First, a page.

North Korean leader Kim Jong-un has ordered the demolition of a bizarre 1980s floating hotel which was first moored at the Great Barrier Reef before making its way to Vietnam A world first in 1988, the seven-storey Four Seasons Barrier Reef, was decked out with 200 rooms, a nightclub, bars, a tennis court and was anchored using state-of-the-art oil rigging technology around 40 miles off the coast of Australia But the ‘floatel’ was only open for a year before it was sold to a Vietnamese corporation and moved to Ho Chi Minh City where it was moored on the Saigon River From 1989, it became a booming nightspot in the city, referred to as ‘the floater,’ before it ran into financial difficulties and was sold to Hyundai Asan in 1997 The South Korean arm of the Hyundai conglomerate was developing the Mount Kumgang tourist resort in North Korea, where South Koreans could visit the secretive country under tight security regulations   The hotel during its hey-day: The floating hotel was the brainchild of Doug Tarca, a salvage and survey diver throughout the 1950s, who fell in love with the Great Barrier Reef – it was built in 1988 in Singapore A hotel guest sits by the pool of the Floating Hotel, as it was re-branded in downtown Ho Chi Minh City on the banks of the Saigon River, there it became known as ‘the floater’ and was a popular nightspot A world first in 1988 the seven-storey Four Seasons Barrier Reef, was decked out with 200 rooms, a nightclub, bars, a tennis court and was anchored using state-of-the-art oil rigging technology around 40 miles off the coast of AustraliaIt was known as Hotel Haegumgang and sat in port at the resort which was seen as a symbol of North-South cooperation and which hundreds of thousands of Southerners would visit However in 2008, southern tours were suddenly halted after the shooting of a female tourist by a North Korean sentry  Three years later, all of the remaining Southern officials were kicked off the resort and South Korean assets were seized by the regime  This week, North Korea’s state news agency announced that Kim had vowed to destroy all traces of the South’s development of the resort and the North would begin its own constructions anew  The floating hotel was the brainchild of Doug Tarca, a salvage and survey diver throughout the 1950s, who fell in love with the Great Barrier Reef, Messy Nessy reported North Korean leader Kim Jong Un, center, visits the Diamond Mountain resort in Kumgang, North Korea Kim ordered the destruction of South Korean-made hotels, including the old Great Barrier Reef hotel  Belinda O’Connor who worked on a water taxi driving guests to and from the hotel told ABC: ‘I remember so many amazing days living on the hotel, fishing trips, crew parties, diving under the hotel, having pizzas flown out by chopper ‘ the £10million hotel was completed in Singapore and Tarca’s design was towed over 3,000 miles to the reef (pictured: the dining room and bar during its Vietnam days) RELATED ARTICLES Previous 1 Next Australian warship is urgently deployed to waters off the Donald Trump claims Barack Obama tried to call Kim Jong Un. 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Share this article Share The 1980s-style dining room of the hotel during its Vietnam days – the original plans for the hotel were hugely criticised by environmentalists who said its six moorings to John Brewer reef would damage marine lifeHis original idea was to have three boats anchored to the reef and roped together, but by chance he was introduced to a Swedish company which built floating dormitories for oil rigs  The plans for the hotel were hugely criticised by environmentalists who said its six moorings to John Brewer reef would damage marine life  Nevertheless, the £10million hotel was completed in Singapore and Tarca’s design was towed over 3,000 miles to the reef, ABC reported Belinda O’Connor who worked on a water taxi driving guests to and from the hotel told ABC: ‘I remember so many amazing days living on the hotel, fishing trips, crew parties, diving under the hotel, having pizzas flown out by chopper ‘Robert de Jong, managing curator at the Maritime Museum of Townsville, told Stuff: ‘There are floating hotels in other parts of the world now but not moored in the middle of nowhere People say, you looked out the window and saw sea and more sea.’  However, poor weather including dangerous cyclones dented business and the hotel went to its new home in Vietnam   The opulent night club within the hotel as it was in 1988 – Robert de Jong, managing curator at the Maritime Museum of Townsville, said: ‘There are floating hotels in other parts of the world now but not moored in the middle of nowhere People say, you looked out the window and saw sea and more sea’ The hotel was ideally placed for tourists to snorkel and take in the magnificent Great Barrier Reef Sun loungers surround the hotel’s pool when it was moored on the banks of the Saigon River in Ho Chi Minh City from 1989 to 1997In Vietnam it was packed during the night with people partying during the post-war boom in tourism But when it went to North Korea, experts said it never really took off and sources who visited the Mount Kumgang resort claimed it was empty and rusting  On Wednesday, North Korea’s propaganda machine reported that all of the South Korean hotels at the resort would be destroyed, apparently because Seoul won’t defy international sanctions and resume South Korean tours at the site Pyongyang’s official Korean Central News Agency said Kim had found the resort facilities to be ‘shabby’ and lacking national character On Wednesday, North Korea’s propaganda machine reported that all of the South Korean hotels at the resort would be destroyed, apparently because Seoul won’t defy international sanctions and resume South Korean tours at the site (pictured: the hotel at its opening in 1988) A pair of guests relax on sun loungers at the hotel in 1988 before it was moved thousands of miles away to Vietnam It was eventually sold and taken to Vietnam where it was moored on the banks of the Saigon River (pictured)The report said Kim criticized North Korea’s policies pushed under his late father as too dependent on the South and vowed that the North would redevelop the site on its own   ‘(Kim) said that the buildings are just a hotchpotch with no national character at all, and that they were built like makeshift tents in a disaster-stricken area or isolation wards,’ the agency said ‘He made a sharp criticism of the very wrong, dependent policy of the predecessors who were going to rely on others when the country was not strong enough ‘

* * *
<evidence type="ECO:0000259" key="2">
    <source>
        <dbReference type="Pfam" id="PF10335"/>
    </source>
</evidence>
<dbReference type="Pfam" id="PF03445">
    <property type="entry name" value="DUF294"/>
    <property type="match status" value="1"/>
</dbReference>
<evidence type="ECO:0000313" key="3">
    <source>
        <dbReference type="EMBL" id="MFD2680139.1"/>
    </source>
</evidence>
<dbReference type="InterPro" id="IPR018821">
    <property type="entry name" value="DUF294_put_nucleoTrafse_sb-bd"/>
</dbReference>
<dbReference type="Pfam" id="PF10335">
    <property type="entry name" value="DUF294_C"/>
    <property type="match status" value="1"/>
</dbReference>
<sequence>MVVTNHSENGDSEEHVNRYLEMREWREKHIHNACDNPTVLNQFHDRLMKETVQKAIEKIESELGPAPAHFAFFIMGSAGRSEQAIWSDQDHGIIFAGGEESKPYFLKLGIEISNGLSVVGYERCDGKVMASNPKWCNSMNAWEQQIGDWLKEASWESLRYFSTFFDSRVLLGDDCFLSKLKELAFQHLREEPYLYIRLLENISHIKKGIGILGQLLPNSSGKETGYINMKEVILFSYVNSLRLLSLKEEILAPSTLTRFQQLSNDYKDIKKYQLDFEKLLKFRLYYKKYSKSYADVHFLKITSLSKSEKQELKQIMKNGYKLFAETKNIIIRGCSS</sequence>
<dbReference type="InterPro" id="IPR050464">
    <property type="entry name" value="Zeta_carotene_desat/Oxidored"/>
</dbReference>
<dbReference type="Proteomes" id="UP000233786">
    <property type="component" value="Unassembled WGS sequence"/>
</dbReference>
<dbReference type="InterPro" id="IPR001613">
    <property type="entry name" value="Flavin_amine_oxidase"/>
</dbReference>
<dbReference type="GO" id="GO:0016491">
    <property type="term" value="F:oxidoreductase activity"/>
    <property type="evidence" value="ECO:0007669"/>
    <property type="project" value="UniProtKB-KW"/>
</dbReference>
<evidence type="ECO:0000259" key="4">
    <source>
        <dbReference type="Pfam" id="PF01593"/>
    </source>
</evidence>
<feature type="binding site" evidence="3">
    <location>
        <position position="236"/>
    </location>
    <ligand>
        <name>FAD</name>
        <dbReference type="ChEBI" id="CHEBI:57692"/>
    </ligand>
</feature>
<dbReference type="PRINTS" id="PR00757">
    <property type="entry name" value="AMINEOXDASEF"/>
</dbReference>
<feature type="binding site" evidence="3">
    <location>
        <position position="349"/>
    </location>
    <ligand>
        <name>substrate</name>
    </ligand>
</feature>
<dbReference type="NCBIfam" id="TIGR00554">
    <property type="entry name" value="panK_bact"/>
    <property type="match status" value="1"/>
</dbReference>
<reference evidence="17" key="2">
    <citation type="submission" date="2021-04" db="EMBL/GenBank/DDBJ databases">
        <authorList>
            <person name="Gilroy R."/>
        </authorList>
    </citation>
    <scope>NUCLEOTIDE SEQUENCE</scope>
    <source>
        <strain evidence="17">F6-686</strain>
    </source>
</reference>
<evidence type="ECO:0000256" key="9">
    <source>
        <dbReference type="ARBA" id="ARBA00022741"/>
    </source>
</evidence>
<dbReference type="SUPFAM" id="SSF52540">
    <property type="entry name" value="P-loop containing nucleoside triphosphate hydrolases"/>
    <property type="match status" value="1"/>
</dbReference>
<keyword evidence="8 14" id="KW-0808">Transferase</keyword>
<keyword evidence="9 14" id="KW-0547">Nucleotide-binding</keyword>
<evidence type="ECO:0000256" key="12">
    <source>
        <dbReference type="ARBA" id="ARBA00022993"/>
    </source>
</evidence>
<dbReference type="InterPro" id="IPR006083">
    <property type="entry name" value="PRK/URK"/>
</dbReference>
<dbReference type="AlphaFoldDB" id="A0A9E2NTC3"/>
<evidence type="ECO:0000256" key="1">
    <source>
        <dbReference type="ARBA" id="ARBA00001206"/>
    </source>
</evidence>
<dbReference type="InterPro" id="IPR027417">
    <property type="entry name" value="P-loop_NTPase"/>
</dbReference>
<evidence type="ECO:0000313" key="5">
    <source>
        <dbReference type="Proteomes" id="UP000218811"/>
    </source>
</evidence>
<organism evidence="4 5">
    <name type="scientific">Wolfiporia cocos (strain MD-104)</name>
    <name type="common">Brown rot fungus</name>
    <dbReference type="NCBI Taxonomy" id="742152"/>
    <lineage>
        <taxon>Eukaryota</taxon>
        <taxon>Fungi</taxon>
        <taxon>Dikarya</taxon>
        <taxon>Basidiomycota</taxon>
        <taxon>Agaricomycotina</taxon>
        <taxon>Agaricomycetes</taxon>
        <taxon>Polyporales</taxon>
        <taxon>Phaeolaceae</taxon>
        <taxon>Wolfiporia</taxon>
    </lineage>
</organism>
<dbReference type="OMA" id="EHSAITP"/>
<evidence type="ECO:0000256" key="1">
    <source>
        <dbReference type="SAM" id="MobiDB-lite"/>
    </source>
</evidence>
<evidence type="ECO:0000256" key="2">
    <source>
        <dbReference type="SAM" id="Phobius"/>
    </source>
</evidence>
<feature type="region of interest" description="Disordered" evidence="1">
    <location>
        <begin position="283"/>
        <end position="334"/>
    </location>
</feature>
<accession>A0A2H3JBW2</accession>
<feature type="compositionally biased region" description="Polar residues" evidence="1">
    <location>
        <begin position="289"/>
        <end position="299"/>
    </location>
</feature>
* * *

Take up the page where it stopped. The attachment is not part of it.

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Dennis Veasley